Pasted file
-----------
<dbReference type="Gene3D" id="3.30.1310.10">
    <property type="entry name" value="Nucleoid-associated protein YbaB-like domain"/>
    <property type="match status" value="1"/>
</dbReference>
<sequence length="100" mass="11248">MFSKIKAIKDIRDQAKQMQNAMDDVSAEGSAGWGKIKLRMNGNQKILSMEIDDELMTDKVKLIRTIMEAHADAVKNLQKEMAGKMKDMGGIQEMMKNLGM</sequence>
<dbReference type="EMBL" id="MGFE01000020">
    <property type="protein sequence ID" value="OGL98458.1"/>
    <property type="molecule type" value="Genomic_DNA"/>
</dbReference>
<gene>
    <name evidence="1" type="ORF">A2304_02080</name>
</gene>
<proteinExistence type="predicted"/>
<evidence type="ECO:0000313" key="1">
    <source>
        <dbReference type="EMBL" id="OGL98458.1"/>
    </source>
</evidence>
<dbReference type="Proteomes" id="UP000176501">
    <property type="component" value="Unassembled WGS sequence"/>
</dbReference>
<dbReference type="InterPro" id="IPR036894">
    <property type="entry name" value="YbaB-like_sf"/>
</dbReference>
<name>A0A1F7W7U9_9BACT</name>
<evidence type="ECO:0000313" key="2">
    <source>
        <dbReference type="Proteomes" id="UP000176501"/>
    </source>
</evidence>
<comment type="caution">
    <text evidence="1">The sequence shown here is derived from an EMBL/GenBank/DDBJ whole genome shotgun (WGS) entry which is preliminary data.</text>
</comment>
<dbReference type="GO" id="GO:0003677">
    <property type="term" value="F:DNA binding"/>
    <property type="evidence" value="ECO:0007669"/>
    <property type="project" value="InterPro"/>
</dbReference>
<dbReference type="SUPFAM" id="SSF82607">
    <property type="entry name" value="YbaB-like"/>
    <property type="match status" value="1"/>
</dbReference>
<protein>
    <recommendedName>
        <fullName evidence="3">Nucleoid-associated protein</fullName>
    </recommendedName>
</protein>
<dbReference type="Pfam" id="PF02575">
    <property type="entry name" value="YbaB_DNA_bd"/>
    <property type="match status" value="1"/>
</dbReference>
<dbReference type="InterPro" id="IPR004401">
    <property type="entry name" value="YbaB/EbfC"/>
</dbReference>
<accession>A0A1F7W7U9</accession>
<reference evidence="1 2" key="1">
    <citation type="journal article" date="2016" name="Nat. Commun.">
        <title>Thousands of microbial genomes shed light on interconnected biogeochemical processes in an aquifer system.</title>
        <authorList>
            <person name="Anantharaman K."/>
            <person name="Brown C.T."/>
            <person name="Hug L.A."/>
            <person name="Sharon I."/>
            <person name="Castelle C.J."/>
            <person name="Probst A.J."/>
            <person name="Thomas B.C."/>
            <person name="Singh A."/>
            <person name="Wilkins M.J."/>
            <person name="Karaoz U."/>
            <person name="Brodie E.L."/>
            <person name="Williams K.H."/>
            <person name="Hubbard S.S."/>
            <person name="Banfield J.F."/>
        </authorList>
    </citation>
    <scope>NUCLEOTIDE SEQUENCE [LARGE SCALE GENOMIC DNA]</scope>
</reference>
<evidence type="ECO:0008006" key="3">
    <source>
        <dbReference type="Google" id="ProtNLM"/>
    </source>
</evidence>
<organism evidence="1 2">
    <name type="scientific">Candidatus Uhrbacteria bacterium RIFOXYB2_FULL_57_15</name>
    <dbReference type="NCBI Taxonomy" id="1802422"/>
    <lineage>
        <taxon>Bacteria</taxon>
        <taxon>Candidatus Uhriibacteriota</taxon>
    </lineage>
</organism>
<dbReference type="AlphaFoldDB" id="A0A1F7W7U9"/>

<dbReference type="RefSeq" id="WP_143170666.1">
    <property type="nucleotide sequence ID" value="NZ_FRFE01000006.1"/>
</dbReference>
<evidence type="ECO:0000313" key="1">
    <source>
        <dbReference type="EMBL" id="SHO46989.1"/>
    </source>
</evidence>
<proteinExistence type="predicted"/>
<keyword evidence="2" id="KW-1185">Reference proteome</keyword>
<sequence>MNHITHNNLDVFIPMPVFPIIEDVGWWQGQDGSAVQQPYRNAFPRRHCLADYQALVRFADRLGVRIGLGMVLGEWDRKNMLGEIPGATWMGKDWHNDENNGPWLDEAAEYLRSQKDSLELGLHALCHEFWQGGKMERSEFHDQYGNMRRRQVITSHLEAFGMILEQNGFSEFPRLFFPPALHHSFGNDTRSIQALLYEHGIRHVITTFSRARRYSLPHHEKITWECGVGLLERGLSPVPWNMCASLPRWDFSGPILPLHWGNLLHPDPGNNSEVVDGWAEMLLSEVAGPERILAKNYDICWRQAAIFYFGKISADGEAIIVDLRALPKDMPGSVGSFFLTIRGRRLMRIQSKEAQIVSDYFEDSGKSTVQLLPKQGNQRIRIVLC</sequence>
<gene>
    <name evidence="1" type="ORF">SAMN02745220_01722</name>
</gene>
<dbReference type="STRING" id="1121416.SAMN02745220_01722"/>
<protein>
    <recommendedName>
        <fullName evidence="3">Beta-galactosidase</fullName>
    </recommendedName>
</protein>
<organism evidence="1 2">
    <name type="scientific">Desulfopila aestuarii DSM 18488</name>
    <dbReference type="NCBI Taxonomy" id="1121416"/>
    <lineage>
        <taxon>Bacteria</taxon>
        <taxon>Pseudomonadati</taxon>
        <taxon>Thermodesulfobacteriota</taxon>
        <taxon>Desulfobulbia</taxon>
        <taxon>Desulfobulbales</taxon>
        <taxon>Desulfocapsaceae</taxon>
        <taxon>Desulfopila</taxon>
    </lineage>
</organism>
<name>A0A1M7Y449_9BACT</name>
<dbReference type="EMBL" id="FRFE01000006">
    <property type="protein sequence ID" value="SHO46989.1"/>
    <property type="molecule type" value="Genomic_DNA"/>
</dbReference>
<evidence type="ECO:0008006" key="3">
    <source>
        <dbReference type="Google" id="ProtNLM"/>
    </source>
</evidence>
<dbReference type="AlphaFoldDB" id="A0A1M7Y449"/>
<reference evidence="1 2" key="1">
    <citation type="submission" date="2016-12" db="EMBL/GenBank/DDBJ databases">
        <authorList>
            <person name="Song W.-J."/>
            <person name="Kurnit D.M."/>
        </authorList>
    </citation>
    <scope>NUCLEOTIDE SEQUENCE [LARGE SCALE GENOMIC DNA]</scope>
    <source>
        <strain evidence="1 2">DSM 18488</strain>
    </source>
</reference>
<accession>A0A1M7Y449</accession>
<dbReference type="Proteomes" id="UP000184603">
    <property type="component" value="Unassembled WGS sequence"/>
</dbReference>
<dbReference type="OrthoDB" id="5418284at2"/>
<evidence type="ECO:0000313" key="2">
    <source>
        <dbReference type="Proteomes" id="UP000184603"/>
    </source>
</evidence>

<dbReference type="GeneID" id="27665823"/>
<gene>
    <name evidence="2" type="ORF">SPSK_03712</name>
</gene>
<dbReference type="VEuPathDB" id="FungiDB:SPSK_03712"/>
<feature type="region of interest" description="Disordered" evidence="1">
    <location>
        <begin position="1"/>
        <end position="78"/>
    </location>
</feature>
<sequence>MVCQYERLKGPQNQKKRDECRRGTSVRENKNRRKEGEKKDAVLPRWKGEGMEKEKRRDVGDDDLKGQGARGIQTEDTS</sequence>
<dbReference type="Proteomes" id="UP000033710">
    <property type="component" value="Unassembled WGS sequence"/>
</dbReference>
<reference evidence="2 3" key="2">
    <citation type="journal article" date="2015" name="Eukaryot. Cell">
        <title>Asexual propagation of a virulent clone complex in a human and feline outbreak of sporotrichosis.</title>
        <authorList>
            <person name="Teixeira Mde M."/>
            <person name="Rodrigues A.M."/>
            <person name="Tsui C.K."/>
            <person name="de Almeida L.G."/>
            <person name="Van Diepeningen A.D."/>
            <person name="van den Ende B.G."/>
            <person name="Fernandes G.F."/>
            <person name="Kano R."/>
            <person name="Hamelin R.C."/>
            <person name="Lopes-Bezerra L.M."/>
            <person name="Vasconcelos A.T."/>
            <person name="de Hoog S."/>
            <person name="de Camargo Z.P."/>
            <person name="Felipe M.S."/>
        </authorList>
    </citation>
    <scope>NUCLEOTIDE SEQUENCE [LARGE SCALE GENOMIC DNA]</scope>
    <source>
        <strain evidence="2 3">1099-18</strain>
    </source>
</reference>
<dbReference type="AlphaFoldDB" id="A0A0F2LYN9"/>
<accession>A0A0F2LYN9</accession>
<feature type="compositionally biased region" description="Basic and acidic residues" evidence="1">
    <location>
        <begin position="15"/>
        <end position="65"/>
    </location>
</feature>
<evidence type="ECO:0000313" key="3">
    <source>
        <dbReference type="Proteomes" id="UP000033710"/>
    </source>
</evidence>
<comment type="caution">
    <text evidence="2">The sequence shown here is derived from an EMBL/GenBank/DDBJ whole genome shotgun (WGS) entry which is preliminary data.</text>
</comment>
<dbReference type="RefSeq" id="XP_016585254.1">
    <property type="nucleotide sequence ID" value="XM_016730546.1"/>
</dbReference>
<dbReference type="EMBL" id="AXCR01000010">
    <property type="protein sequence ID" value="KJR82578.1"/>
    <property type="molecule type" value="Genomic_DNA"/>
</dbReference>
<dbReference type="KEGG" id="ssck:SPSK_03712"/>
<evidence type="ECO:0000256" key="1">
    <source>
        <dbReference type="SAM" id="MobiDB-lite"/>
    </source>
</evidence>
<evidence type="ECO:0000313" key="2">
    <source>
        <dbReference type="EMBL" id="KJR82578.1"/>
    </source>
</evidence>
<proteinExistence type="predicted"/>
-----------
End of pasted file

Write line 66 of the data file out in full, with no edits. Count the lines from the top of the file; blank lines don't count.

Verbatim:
            <person name="Thomas B.C."/>